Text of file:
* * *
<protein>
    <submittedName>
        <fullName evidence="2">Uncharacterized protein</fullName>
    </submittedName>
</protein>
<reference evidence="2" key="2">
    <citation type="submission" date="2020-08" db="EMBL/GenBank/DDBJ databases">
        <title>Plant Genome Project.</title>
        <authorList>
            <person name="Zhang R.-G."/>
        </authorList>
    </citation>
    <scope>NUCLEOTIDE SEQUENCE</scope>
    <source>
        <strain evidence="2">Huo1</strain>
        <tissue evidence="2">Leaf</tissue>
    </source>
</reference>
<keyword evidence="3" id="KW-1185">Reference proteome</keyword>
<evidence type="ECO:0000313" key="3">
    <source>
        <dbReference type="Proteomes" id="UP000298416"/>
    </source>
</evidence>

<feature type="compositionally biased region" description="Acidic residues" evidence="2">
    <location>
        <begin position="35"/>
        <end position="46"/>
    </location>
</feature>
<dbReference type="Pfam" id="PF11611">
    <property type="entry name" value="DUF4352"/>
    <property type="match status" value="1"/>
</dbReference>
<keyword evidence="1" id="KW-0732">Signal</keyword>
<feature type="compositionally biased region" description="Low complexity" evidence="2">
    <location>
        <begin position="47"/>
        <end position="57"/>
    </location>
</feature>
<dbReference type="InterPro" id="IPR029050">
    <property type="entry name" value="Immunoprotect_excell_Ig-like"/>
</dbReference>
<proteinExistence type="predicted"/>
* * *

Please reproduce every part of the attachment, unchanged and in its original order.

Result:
<protein>
    <submittedName>
        <fullName evidence="2">Uncharacterized protein</fullName>
    </submittedName>
</protein>
<reference evidence="2" key="2">
    <citation type="submission" date="2020-08" db="EMBL/GenBank/DDBJ databases">
        <title>Plant Genome Project.</title>
        <authorList>
            <person name="Zhang R.-G."/>
        </authorList>
    </citation>
    <scope>NUCLEOTIDE SEQUENCE</scope>
    <source>
        <strain evidence="2">Huo1</strain>
        <tissue evidence="2">Leaf</tissue>
    </source>
</reference>
<keyword evidence="3" id="KW-1185">Reference proteome</keyword>
<evidence type="ECO:0000313" key="3">
    <source>
        <dbReference type="Proteomes" id="UP000298416"/>
    </source>
</evidence>

<feature type="compositionally biased region" description="Acidic residues" evidence="2">
    <location>
        <begin position="35"/>
        <end position="46"/>
    </location>
</feature>
<dbReference type="Pfam" id="PF11611">
    <property type="entry name" value="DUF4352"/>
    <property type="match status" value="1"/>
</dbReference>
<keyword evidence="1" id="KW-0732">Signal</keyword>
<feature type="compositionally biased region" description="Low complexity" evidence="2">
    <location>
        <begin position="47"/>
        <end position="57"/>
    </location>
</feature>
<dbReference type="InterPro" id="IPR029050">
    <property type="entry name" value="Immunoprotect_excell_Ig-like"/>
</dbReference>
<proteinExistence type="predicted"/>